Published: October 22, 2010
Moises Saman for The New York Times
A huge trove of secret field reports from the battlegrounds of Iraq sheds new light on the war, including such fraught subjects as civilian deaths, detainee abuse and the involvement of Iran.
The secret archive is the second such cache obtained by the independent organization WikiLeaks and made available to several news organizations. Like the first release, some 77,000 reports covering six years of the war in Afghanistan, the Iraq documents provide no earthshaking revelations, but they offer insight, texture and context from the people actually fighting the war.
A close analysis of the 391,832 documents helps illuminate several important aspects of this war:
¶ The war in Iraq spawned a reliance on private contractors on a scale not well recognized at the time and previously unknown in American wars. The documents describe an outsourcing of combat and other duties once performed by soldiers that grew and spread to Afghanistan to the point that there are more contractors there than soldiers.
¶ The documents suggest that the so-called surge worked not only because the American military committed to more troops and a new strategy but because Iraqis themselves, exhausted by years of bloody war, were ready for it. The conditions, the documents suggest, may not be repeatable in the still intensifying war in Afghanistan.
¶ The deaths of Iraqi civilians — at the hands mainly of other Iraqis, but also of the American military — appear to be greater than the numbers made public by the United States during the Bush administration.
¶ While the abuse of Iraqi prisoners by Americans, particularly at the Abu Ghraib prison, shocked the American public and much of the world, the documents paint an even more lurid picture of abuse by America’s Iraqi allies — a brutality from which the Americans at times averted their eyes.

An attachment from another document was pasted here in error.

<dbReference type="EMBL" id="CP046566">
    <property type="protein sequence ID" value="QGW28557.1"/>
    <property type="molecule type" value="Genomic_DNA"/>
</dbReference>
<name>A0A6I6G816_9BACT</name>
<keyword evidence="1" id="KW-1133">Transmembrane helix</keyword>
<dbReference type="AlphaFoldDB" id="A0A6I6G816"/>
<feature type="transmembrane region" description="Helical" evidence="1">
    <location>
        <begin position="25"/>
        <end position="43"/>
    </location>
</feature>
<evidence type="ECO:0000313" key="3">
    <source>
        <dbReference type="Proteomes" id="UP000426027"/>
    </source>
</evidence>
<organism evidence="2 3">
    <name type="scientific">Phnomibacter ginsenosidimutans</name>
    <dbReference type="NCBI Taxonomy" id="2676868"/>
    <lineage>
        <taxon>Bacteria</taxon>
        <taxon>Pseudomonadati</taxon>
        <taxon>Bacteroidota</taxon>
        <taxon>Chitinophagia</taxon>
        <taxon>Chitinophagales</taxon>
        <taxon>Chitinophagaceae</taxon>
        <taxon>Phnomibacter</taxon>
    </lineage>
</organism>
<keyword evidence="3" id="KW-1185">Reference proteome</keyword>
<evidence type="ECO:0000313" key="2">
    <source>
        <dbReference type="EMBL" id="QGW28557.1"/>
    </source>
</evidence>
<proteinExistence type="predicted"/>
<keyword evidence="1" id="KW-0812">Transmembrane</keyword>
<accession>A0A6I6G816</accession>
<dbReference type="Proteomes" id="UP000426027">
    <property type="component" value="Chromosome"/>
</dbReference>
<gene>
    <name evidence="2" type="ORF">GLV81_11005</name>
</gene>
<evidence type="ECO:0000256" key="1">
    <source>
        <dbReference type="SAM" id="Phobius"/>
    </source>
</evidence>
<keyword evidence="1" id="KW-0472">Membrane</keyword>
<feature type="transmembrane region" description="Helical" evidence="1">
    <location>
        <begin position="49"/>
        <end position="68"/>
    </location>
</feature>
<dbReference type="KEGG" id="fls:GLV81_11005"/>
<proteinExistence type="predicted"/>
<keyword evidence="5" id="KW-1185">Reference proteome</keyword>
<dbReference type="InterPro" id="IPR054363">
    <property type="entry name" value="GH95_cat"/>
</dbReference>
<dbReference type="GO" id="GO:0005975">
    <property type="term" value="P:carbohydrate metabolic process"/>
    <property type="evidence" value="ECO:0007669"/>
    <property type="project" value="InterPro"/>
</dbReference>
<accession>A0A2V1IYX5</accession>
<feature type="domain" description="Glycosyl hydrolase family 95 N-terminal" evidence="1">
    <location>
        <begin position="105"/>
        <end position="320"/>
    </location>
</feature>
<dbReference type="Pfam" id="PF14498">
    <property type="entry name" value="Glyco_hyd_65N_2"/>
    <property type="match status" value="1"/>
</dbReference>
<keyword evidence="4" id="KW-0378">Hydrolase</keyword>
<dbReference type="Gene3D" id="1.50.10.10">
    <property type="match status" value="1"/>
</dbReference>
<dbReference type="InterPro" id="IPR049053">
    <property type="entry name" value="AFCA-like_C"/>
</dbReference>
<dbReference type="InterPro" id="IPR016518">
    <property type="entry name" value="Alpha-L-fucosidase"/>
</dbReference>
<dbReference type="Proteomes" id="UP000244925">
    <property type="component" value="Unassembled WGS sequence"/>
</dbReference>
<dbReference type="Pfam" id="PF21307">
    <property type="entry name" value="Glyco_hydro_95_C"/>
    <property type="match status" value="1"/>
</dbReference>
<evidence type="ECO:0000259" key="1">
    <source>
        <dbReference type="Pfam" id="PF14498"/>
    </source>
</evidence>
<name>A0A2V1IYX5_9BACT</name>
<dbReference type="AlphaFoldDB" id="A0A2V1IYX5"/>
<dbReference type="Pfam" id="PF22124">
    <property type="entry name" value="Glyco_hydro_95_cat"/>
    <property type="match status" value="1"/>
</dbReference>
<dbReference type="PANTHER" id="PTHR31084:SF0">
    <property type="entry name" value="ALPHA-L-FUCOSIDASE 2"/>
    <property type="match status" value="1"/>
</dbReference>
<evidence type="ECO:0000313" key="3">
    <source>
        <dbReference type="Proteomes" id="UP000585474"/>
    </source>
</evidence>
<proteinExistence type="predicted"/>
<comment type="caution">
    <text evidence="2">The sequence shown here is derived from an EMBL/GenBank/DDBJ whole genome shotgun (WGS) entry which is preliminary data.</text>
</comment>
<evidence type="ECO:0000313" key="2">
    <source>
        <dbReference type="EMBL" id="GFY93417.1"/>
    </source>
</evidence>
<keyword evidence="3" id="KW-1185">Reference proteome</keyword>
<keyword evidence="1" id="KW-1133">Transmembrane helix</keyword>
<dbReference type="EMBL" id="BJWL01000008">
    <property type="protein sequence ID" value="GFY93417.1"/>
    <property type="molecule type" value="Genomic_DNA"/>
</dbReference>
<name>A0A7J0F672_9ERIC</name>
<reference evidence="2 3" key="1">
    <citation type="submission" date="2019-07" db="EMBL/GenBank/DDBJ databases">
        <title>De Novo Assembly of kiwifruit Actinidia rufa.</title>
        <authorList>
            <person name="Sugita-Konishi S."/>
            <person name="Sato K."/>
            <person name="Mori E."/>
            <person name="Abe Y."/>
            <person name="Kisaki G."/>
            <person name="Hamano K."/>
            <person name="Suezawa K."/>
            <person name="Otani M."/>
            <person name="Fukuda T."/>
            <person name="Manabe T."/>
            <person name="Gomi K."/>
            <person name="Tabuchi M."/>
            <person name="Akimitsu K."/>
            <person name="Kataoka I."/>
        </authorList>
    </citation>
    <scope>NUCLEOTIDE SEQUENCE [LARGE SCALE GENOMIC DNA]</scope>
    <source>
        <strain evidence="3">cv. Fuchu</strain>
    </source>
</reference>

¶ Iran’s military, more than has been generally understood, intervened aggressively in support of Shiite combatants, offering weapons, training and sanctuary and in a few instances directly engaging American troops.
The Iraqi documents were made available to The Times, the British newspaper The Guardian, the French newspaper Le Monde and the German magazine Der Spiegel on the condition that they be embargoed until now. WikiLeaks has never stated where it obtained the information, although an American Army intelligence analyst, Pfc. Bradley Manning, has been arrested and accused of being a source of classified material.
As it did with the Afghan war logs, The Times has redacted or withheld any documents that would put lives in danger or jeopardize continuing military operations. Names of Iraqi informants, for example, have not been disclosed. WikiLeaks said that it has also employed teams of editors to scrub the material for posting on its Web site.
WikiLeaks has been under strong pressure from the United States and the governments of other countries but is also fraying internally, in part because of a decision to post many of the Afghan documents without removing the names of informants, putting their lives in danger. A profile of WikiLeaks’s contentious founder, Julian Assange,appears here.
The New York Times told the Pentagon which specific documents it planned to post and showed how they had been redacted. The Pentagon said it would have preferred that The Times not publish any classified materials but did not propose any cuts. Geoff Morrell, the Defense Department press secretary, strongly condemned both WikiLeaks and the release of the Iraq documents.
“We deplore WikiLeaks for inducing individuals to break the law, leak classified documents and then cavalierly share that secret information with the world, including our enemies,” he said.
“We know terrorist organizations have been mining the leaked Afghan documents for information to use against us and this Iraq leak is more than four times as large. By disclosing such sensitive information, WikiLeaks continues to put at risk the lives of our troops, their coalition partners and those Iraqis and Afghans working with us.”
Read the full Pentagon response »
This article has been revised to reflect the following correction:
Correction: October 23, 2010
An early version of this article gave an incorrect figure for the number of reports covering the years of war in Afghanistan. The figure is 77,000.